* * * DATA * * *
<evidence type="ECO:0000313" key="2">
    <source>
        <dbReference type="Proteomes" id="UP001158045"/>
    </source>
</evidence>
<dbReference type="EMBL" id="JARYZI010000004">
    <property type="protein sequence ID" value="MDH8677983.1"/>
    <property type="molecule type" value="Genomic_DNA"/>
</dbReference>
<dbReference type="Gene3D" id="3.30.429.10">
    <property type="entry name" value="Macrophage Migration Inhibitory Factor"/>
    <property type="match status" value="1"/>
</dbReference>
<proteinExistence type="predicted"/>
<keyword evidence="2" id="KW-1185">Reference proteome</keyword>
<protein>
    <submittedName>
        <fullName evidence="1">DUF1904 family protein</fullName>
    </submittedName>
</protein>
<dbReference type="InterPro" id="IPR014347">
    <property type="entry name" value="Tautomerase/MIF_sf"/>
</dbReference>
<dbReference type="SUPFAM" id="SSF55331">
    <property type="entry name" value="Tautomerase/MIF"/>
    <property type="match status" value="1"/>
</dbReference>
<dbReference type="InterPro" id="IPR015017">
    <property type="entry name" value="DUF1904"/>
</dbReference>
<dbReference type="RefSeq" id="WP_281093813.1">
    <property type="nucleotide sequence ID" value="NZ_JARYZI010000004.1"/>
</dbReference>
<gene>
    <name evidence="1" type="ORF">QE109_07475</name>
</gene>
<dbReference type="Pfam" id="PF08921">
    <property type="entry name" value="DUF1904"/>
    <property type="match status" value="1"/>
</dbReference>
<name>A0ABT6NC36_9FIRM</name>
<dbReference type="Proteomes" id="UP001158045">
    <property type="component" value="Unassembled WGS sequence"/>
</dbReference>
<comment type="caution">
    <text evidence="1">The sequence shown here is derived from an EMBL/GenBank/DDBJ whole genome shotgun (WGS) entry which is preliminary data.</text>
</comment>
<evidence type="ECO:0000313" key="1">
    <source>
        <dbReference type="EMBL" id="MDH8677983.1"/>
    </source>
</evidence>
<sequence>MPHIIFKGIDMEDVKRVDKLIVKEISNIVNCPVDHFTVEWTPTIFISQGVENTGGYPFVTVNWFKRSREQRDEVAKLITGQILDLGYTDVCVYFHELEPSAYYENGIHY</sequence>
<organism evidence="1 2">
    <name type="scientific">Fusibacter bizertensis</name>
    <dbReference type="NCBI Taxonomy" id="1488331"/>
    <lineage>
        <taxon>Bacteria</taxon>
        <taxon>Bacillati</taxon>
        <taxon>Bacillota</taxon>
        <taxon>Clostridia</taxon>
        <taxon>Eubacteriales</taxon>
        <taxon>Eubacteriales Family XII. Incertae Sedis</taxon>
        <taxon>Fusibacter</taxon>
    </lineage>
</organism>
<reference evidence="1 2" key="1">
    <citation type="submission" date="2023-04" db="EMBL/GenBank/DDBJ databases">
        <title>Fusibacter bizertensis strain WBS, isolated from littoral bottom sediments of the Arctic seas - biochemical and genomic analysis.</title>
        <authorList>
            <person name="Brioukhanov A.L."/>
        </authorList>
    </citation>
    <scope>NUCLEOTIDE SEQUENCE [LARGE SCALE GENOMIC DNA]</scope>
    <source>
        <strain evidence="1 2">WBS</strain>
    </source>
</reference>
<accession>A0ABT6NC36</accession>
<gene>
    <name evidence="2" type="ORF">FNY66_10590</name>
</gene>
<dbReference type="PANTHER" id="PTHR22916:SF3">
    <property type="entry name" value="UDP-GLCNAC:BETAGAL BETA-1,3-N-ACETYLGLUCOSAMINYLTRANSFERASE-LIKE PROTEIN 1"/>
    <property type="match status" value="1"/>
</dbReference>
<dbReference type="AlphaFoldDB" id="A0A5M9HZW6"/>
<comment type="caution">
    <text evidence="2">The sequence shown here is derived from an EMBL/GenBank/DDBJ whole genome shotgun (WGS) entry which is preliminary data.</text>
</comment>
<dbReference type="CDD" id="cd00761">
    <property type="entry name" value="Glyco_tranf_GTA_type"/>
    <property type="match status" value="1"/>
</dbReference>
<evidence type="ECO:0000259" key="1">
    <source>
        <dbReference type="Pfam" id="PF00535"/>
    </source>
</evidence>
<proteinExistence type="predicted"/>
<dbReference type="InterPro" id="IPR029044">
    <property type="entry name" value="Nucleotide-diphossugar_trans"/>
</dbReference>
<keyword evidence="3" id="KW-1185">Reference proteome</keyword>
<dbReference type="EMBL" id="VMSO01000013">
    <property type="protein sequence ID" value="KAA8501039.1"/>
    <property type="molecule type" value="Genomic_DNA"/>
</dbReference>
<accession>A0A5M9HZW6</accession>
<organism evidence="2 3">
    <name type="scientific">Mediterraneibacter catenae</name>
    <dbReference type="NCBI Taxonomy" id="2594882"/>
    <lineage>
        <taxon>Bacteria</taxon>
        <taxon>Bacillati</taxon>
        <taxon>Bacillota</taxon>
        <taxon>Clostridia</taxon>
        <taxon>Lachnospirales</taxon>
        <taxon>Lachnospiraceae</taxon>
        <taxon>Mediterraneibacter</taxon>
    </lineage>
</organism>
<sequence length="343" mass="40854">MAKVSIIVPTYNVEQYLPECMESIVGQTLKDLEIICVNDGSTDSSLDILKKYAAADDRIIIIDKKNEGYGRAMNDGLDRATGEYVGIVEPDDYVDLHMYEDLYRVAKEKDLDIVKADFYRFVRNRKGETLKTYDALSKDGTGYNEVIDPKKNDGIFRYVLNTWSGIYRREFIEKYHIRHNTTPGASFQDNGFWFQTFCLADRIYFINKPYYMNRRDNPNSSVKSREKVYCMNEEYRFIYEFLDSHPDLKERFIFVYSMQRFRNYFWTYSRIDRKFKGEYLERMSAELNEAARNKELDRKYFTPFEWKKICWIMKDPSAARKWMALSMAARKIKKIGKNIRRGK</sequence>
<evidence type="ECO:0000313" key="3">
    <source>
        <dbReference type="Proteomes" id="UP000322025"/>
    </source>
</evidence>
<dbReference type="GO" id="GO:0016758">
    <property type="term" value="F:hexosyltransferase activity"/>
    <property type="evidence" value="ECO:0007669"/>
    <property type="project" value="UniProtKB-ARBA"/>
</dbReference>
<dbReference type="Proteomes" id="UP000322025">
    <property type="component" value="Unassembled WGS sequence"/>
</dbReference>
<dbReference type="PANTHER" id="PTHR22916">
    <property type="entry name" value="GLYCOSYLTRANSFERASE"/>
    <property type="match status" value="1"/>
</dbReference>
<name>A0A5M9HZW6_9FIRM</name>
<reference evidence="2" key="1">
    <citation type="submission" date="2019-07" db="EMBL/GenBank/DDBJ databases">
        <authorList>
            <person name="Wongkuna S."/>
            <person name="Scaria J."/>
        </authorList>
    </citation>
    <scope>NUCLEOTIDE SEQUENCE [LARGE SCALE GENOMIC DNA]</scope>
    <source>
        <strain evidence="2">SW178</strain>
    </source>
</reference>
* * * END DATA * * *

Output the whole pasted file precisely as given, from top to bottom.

<evidence type="ECO:0000313" key="2">
    <source>
        <dbReference type="Proteomes" id="UP001158045"/>
    </source>
</evidence>
<dbReference type="EMBL" id="JARYZI010000004">
    <property type="protein sequence ID" value="MDH8677983.1"/>
    <property type="molecule type" value="Genomic_DNA"/>
</dbReference>
<dbReference type="Gene3D" id="3.30.429.10">
    <property type="entry name" value="Macrophage Migration Inhibitory Factor"/>
    <property type="match status" value="1"/>
</dbReference>
<proteinExistence type="predicted"/>
<keyword evidence="2" id="KW-1185">Reference proteome</keyword>
<protein>
    <submittedName>
        <fullName evidence="1">DUF1904 family protein</fullName>
    </submittedName>
</protein>
<dbReference type="InterPro" id="IPR014347">
    <property type="entry name" value="Tautomerase/MIF_sf"/>
</dbReference>
<dbReference type="SUPFAM" id="SSF55331">
    <property type="entry name" value="Tautomerase/MIF"/>
    <property type="match status" value="1"/>
</dbReference>
<dbReference type="InterPro" id="IPR015017">
    <property type="entry name" value="DUF1904"/>
</dbReference>
<dbReference type="RefSeq" id="WP_281093813.1">
    <property type="nucleotide sequence ID" value="NZ_JARYZI010000004.1"/>
</dbReference>
<gene>
    <name evidence="1" type="ORF">QE109_07475</name>
</gene>
<dbReference type="Pfam" id="PF08921">
    <property type="entry name" value="DUF1904"/>
    <property type="match status" value="1"/>
</dbReference>
<name>A0ABT6NC36_9FIRM</name>
<dbReference type="Proteomes" id="UP001158045">
    <property type="component" value="Unassembled WGS sequence"/>
</dbReference>
<comment type="caution">
    <text evidence="1">The sequence shown here is derived from an EMBL/GenBank/DDBJ whole genome shotgun (WGS) entry which is preliminary data.</text>
</comment>
<evidence type="ECO:0000313" key="1">
    <source>
        <dbReference type="EMBL" id="MDH8677983.1"/>
    </source>
</evidence>
<sequence>MPHIIFKGIDMEDVKRVDKLIVKEISNIVNCPVDHFTVEWTPTIFISQGVENTGGYPFVTVNWFKRSREQRDEVAKLITGQILDLGYTDVCVYFHELEPSAYYENGIHY</sequence>
<organism evidence="1 2">
    <name type="scientific">Fusibacter bizertensis</name>
    <dbReference type="NCBI Taxonomy" id="1488331"/>
    <lineage>
        <taxon>Bacteria</taxon>
        <taxon>Bacillati</taxon>
        <taxon>Bacillota</taxon>
        <taxon>Clostridia</taxon>
        <taxon>Eubacteriales</taxon>
        <taxon>Eubacteriales Family XII. Incertae Sedis</taxon>
        <taxon>Fusibacter</taxon>
    </lineage>
</organism>
<reference evidence="1 2" key="1">
    <citation type="submission" date="2023-04" db="EMBL/GenBank/DDBJ databases">
        <title>Fusibacter bizertensis strain WBS, isolated from littoral bottom sediments of the Arctic seas - biochemical and genomic analysis.</title>
        <authorList>
            <person name="Brioukhanov A.L."/>
        </authorList>
    </citation>
    <scope>NUCLEOTIDE SEQUENCE [LARGE SCALE GENOMIC DNA]</scope>
    <source>
        <strain evidence="1 2">WBS</strain>
    </source>
</reference>
<accession>A0ABT6NC36</accession>
<gene>
    <name evidence="2" type="ORF">FNY66_10590</name>
</gene>
<dbReference type="PANTHER" id="PTHR22916:SF3">
    <property type="entry name" value="UDP-GLCNAC:BETAGAL BETA-1,3-N-ACETYLGLUCOSAMINYLTRANSFERASE-LIKE PROTEIN 1"/>
    <property type="match status" value="1"/>
</dbReference>
<dbReference type="AlphaFoldDB" id="A0A5M9HZW6"/>
<comment type="caution">
    <text evidence="2">The sequence shown here is derived from an EMBL/GenBank/DDBJ whole genome shotgun (WGS) entry which is preliminary data.</text>
</comment>
<dbReference type="CDD" id="cd00761">
    <property type="entry name" value="Glyco_tranf_GTA_type"/>
    <property type="match status" value="1"/>
</dbReference>
<evidence type="ECO:0000259" key="1">
    <source>
        <dbReference type="Pfam" id="PF00535"/>
    </source>
</evidence>
<proteinExistence type="predicted"/>
<dbReference type="InterPro" id="IPR029044">
    <property type="entry name" value="Nucleotide-diphossugar_trans"/>
</dbReference>
<keyword evidence="3" id="KW-1185">Reference proteome</keyword>
<dbReference type="EMBL" id="VMSO01000013">
    <property type="protein sequence ID" value="KAA8501039.1"/>
    <property type="molecule type" value="Genomic_DNA"/>
</dbReference>
<accession>A0A5M9HZW6</accession>
<organism evidence="2 3">
    <name type="scientific">Mediterraneibacter catenae</name>
    <dbReference type="NCBI Taxonomy" id="2594882"/>
    <lineage>
        <taxon>Bacteria</taxon>
        <taxon>Bacillati</taxon>
        <taxon>Bacillota</taxon>
        <taxon>Clostridia</taxon>
        <taxon>Lachnospirales</taxon>
        <taxon>Lachnospiraceae</taxon>
        <taxon>Mediterraneibacter</taxon>
    </lineage>
</organism>
<sequence length="343" mass="40854">MAKVSIIVPTYNVEQYLPECMESIVGQTLKDLEIICVNDGSTDSSLDILKKYAAADDRIIIIDKKNEGYGRAMNDGLDRATGEYVGIVEPDDYVDLHMYEDLYRVAKEKDLDIVKADFYRFVRNRKGETLKTYDALSKDGTGYNEVIDPKKNDGIFRYVLNTWSGIYRREFIEKYHIRHNTTPGASFQDNGFWFQTFCLADRIYFINKPYYMNRRDNPNSSVKSREKVYCMNEEYRFIYEFLDSHPDLKERFIFVYSMQRFRNYFWTYSRIDRKFKGEYLERMSAELNEAARNKELDRKYFTPFEWKKICWIMKDPSAARKWMALSMAARKIKKIGKNIRRGK</sequence>
<evidence type="ECO:0000313" key="3">
    <source>
        <dbReference type="Proteomes" id="UP000322025"/>
    </source>
</evidence>
<dbReference type="GO" id="GO:0016758">
    <property type="term" value="F:hexosyltransferase activity"/>
    <property type="evidence" value="ECO:0007669"/>
    <property type="project" value="UniProtKB-ARBA"/>
</dbReference>
<dbReference type="Proteomes" id="UP000322025">
    <property type="component" value="Unassembled WGS sequence"/>
</dbReference>
<dbReference type="PANTHER" id="PTHR22916">
    <property type="entry name" value="GLYCOSYLTRANSFERASE"/>
    <property type="match status" value="1"/>
</dbReference>
<name>A0A5M9HZW6_9FIRM</name>
<reference evidence="2" key="1">
    <citation type="submission" date="2019-07" db="EMBL/GenBank/DDBJ databases">
        <authorList>
            <person name="Wongkuna S."/>
            <person name="Scaria J."/>
        </authorList>
    </citation>
    <scope>NUCLEOTIDE SEQUENCE [LARGE SCALE GENOMIC DNA]</scope>
    <source>
        <strain evidence="2">SW178</strain>
    </source>
</reference>